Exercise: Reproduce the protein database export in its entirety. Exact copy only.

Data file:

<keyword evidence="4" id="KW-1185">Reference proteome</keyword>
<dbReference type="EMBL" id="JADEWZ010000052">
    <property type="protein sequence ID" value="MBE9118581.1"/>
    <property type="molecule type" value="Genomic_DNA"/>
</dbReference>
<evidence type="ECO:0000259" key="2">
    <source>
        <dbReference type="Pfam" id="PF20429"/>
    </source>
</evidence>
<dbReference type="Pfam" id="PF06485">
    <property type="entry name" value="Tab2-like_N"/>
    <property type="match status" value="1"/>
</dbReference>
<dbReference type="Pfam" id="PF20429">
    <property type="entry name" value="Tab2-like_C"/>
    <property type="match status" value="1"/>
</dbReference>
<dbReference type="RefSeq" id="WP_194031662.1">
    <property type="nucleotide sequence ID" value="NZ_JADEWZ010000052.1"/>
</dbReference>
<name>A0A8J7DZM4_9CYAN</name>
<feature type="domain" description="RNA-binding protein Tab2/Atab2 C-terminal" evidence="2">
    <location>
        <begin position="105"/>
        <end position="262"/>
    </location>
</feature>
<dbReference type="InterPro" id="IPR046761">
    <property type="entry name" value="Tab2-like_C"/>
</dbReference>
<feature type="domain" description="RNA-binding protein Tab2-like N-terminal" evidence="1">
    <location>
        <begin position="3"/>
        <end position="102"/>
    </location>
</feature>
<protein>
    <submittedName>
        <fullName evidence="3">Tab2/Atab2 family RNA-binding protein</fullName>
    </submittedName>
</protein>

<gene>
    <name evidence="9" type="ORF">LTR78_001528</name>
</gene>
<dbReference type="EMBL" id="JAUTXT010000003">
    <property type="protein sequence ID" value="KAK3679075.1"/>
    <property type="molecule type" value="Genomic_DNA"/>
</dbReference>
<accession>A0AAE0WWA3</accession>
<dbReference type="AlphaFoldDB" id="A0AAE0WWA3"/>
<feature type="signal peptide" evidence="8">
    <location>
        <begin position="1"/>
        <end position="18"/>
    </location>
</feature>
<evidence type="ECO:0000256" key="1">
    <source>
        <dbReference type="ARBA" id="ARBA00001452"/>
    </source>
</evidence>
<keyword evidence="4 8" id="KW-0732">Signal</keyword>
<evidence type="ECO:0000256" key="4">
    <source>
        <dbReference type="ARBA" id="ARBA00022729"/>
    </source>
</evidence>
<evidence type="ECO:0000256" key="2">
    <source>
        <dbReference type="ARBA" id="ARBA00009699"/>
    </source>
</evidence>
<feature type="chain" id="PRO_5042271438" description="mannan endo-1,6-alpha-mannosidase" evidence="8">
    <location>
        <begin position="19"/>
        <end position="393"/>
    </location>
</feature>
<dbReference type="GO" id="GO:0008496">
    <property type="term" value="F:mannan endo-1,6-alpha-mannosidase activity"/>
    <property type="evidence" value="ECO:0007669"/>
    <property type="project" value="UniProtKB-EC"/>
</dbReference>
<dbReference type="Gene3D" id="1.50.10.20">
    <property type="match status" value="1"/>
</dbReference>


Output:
<keyword evidence="4" id="KW-1185">Reference proteome</keyword>
<dbReference type="EMBL" id="JADEWZ010000052">
    <property type="protein sequence ID" value="MBE9118581.1"/>
    <property type="molecule type" value="Genomic_DNA"/>
</dbReference>
<evidence type="ECO:0000259" key="2">
    <source>
        <dbReference type="Pfam" id="PF20429"/>
    </source>
</evidence>
<dbReference type="Pfam" id="PF06485">
    <property type="entry name" value="Tab2-like_N"/>
    <property type="match status" value="1"/>
</dbReference>
<dbReference type="Pfam" id="PF20429">
    <property type="entry name" value="Tab2-like_C"/>
    <property type="match status" value="1"/>
</dbReference>
<dbReference type="RefSeq" id="WP_194031662.1">
    <property type="nucleotide sequence ID" value="NZ_JADEWZ010000052.1"/>
</dbReference>
<name>A0A8J7DZM4_9CYAN</name>
<feature type="domain" description="RNA-binding protein Tab2/Atab2 C-terminal" evidence="2">
    <location>
        <begin position="105"/>
        <end position="262"/>
    </location>
</feature>
<dbReference type="InterPro" id="IPR046761">
    <property type="entry name" value="Tab2-like_C"/>
</dbReference>
<feature type="domain" description="RNA-binding protein Tab2-like N-terminal" evidence="1">
    <location>
        <begin position="3"/>
        <end position="102"/>
    </location>
</feature>
<protein>
    <submittedName>
        <fullName evidence="3">Tab2/Atab2 family RNA-binding protein</fullName>
    </submittedName>
</protein>

<gene>
    <name evidence="9" type="ORF">LTR78_001528</name>
</gene>
<dbReference type="EMBL" id="JAUTXT010000003">
    <property type="protein sequence ID" value="KAK3679075.1"/>
    <property type="molecule type" value="Genomic_DNA"/>
</dbReference>
<accession>A0AAE0WWA3</accession>
<dbReference type="AlphaFoldDB" id="A0AAE0WWA3"/>
<feature type="signal peptide" evidence="8">
    <location>
        <begin position="1"/>
        <end position="18"/>
    </location>
</feature>
<evidence type="ECO:0000256" key="1">
    <source>
        <dbReference type="ARBA" id="ARBA00001452"/>
    </source>
</evidence>
<keyword evidence="4 8" id="KW-0732">Signal</keyword>
<evidence type="ECO:0000256" key="4">
    <source>
        <dbReference type="ARBA" id="ARBA00022729"/>
    </source>
</evidence>
<evidence type="ECO:0000256" key="2">
    <source>
        <dbReference type="ARBA" id="ARBA00009699"/>
    </source>
</evidence>
<feature type="chain" id="PRO_5042271438" description="mannan endo-1,6-alpha-mannosidase" evidence="8">
    <location>
        <begin position="19"/>
        <end position="393"/>
    </location>
</feature>
<dbReference type="GO" id="GO:0008496">
    <property type="term" value="F:mannan endo-1,6-alpha-mannosidase activity"/>
    <property type="evidence" value="ECO:0007669"/>
    <property type="project" value="UniProtKB-EC"/>
</dbReference>
<dbReference type="Gene3D" id="1.50.10.20">
    <property type="match status" value="1"/>
</dbReference>